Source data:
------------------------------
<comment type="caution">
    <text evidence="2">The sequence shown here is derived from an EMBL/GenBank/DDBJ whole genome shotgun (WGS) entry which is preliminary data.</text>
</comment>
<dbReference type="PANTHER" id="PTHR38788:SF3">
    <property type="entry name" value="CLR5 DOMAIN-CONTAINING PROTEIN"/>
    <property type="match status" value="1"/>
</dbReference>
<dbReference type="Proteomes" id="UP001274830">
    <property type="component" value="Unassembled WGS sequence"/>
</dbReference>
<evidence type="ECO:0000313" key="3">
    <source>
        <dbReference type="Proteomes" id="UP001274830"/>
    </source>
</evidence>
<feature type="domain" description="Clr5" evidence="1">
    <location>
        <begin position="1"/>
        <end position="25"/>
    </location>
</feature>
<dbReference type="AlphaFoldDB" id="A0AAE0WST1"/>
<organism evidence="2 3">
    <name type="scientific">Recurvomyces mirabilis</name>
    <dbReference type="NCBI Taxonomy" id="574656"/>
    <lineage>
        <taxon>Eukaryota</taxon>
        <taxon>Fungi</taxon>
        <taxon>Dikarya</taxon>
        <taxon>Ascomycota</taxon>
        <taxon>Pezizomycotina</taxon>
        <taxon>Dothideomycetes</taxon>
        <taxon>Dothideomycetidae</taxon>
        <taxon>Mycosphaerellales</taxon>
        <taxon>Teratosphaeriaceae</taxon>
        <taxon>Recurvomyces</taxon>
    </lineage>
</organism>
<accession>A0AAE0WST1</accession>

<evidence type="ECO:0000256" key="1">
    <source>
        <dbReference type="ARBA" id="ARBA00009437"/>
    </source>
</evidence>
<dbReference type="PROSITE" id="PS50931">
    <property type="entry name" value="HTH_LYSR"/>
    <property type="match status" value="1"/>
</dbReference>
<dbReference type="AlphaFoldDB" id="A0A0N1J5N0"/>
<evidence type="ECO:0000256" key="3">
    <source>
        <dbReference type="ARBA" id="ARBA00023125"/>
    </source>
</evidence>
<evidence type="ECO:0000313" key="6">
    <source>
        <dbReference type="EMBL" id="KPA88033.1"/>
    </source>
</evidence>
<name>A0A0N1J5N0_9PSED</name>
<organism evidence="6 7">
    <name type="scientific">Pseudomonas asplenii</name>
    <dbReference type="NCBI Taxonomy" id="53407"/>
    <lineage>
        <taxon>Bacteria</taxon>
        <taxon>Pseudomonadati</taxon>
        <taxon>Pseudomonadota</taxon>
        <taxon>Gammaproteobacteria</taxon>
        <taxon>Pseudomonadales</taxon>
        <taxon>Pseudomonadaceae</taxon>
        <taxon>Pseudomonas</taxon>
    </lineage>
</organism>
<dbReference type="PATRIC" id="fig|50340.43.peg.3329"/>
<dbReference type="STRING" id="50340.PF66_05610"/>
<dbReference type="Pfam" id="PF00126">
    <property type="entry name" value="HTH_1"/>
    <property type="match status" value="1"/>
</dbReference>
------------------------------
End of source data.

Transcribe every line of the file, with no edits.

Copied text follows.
<comment type="caution">
    <text evidence="2">The sequence shown here is derived from an EMBL/GenBank/DDBJ whole genome shotgun (WGS) entry which is preliminary data.</text>
</comment>
<dbReference type="PANTHER" id="PTHR38788:SF3">
    <property type="entry name" value="CLR5 DOMAIN-CONTAINING PROTEIN"/>
    <property type="match status" value="1"/>
</dbReference>
<dbReference type="Proteomes" id="UP001274830">
    <property type="component" value="Unassembled WGS sequence"/>
</dbReference>
<evidence type="ECO:0000313" key="3">
    <source>
        <dbReference type="Proteomes" id="UP001274830"/>
    </source>
</evidence>
<feature type="domain" description="Clr5" evidence="1">
    <location>
        <begin position="1"/>
        <end position="25"/>
    </location>
</feature>
<dbReference type="AlphaFoldDB" id="A0AAE0WST1"/>
<organism evidence="2 3">
    <name type="scientific">Recurvomyces mirabilis</name>
    <dbReference type="NCBI Taxonomy" id="574656"/>
    <lineage>
        <taxon>Eukaryota</taxon>
        <taxon>Fungi</taxon>
        <taxon>Dikarya</taxon>
        <taxon>Ascomycota</taxon>
        <taxon>Pezizomycotina</taxon>
        <taxon>Dothideomycetes</taxon>
        <taxon>Dothideomycetidae</taxon>
        <taxon>Mycosphaerellales</taxon>
        <taxon>Teratosphaeriaceae</taxon>
        <taxon>Recurvomyces</taxon>
    </lineage>
</organism>
<accession>A0AAE0WST1</accession>

<evidence type="ECO:0000256" key="1">
    <source>
        <dbReference type="ARBA" id="ARBA00009437"/>
    </source>
</evidence>
<dbReference type="PROSITE" id="PS50931">
    <property type="entry name" value="HTH_LYSR"/>
    <property type="match status" value="1"/>
</dbReference>
<dbReference type="AlphaFoldDB" id="A0A0N1J5N0"/>
<evidence type="ECO:0000256" key="3">
    <source>
        <dbReference type="ARBA" id="ARBA00023125"/>
    </source>
</evidence>
<evidence type="ECO:0000313" key="6">
    <source>
        <dbReference type="EMBL" id="KPA88033.1"/>
    </source>
</evidence>
<name>A0A0N1J5N0_9PSED</name>
<organism evidence="6 7">
    <name type="scientific">Pseudomonas asplenii</name>
    <dbReference type="NCBI Taxonomy" id="53407"/>
    <lineage>
        <taxon>Bacteria</taxon>
        <taxon>Pseudomonadati</taxon>
        <taxon>Pseudomonadota</taxon>
        <taxon>Gammaproteobacteria</taxon>
        <taxon>Pseudomonadales</taxon>
        <taxon>Pseudomonadaceae</taxon>
        <taxon>Pseudomonas</taxon>
    </lineage>
</organism>
<dbReference type="PATRIC" id="fig|50340.43.peg.3329"/>
<dbReference type="STRING" id="50340.PF66_05610"/>
<dbReference type="Pfam" id="PF00126">
    <property type="entry name" value="HTH_1"/>
    <property type="match status" value="1"/>
</dbReference>